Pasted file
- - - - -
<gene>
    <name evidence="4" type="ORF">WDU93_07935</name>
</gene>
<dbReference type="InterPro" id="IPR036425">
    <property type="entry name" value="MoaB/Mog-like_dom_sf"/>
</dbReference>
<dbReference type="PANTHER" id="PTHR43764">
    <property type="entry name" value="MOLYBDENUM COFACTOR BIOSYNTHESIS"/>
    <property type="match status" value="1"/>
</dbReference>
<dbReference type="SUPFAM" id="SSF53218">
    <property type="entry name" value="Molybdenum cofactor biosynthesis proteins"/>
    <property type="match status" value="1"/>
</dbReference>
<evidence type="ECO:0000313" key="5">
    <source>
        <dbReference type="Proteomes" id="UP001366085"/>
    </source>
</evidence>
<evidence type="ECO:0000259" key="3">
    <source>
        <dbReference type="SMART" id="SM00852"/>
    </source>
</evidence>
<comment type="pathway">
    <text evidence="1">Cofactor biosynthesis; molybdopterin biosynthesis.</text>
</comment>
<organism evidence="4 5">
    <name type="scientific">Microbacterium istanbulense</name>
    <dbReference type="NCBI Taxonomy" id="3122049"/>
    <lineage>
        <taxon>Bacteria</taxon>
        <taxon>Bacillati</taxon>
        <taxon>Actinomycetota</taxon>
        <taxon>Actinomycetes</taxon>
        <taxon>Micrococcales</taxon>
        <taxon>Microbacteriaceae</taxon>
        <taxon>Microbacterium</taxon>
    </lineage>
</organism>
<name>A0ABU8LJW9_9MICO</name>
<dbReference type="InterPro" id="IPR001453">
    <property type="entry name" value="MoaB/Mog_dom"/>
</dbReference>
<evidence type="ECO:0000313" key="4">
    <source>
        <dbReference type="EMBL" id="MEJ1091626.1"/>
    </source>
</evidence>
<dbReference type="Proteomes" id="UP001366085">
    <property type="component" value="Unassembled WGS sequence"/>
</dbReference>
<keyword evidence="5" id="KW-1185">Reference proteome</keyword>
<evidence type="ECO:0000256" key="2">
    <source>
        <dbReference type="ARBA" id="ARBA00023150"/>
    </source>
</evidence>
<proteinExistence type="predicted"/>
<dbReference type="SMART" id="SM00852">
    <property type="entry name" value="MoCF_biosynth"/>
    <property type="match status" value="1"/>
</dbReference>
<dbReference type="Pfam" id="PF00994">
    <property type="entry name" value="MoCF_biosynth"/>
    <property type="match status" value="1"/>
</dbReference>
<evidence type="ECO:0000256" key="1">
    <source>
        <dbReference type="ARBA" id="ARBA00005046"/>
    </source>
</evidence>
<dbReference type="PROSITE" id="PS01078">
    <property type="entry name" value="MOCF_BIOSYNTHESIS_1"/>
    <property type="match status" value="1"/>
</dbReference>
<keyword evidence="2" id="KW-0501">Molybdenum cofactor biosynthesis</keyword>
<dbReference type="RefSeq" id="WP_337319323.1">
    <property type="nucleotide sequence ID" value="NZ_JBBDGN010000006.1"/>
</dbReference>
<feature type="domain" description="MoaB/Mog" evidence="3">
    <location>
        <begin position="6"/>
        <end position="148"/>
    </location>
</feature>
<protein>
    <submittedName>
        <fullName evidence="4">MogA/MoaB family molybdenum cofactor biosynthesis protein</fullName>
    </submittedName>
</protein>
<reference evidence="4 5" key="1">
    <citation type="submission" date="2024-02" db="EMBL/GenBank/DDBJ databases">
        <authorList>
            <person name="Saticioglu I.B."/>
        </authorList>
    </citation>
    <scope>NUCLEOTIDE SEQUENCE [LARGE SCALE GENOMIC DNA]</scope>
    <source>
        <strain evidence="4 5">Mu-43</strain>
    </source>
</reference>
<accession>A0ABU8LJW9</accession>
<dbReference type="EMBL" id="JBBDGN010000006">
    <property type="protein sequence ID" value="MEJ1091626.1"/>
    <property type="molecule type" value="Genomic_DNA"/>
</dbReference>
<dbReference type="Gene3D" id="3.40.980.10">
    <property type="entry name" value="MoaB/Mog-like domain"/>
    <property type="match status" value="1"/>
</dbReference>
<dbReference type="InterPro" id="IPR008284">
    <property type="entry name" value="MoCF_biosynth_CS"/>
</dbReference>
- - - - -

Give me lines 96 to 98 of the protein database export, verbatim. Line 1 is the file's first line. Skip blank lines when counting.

        </authorList>
    </citation>
    <scope>NUCLEOTIDE SEQUENCE [LARGE SCALE GENOMIC DNA]</scope>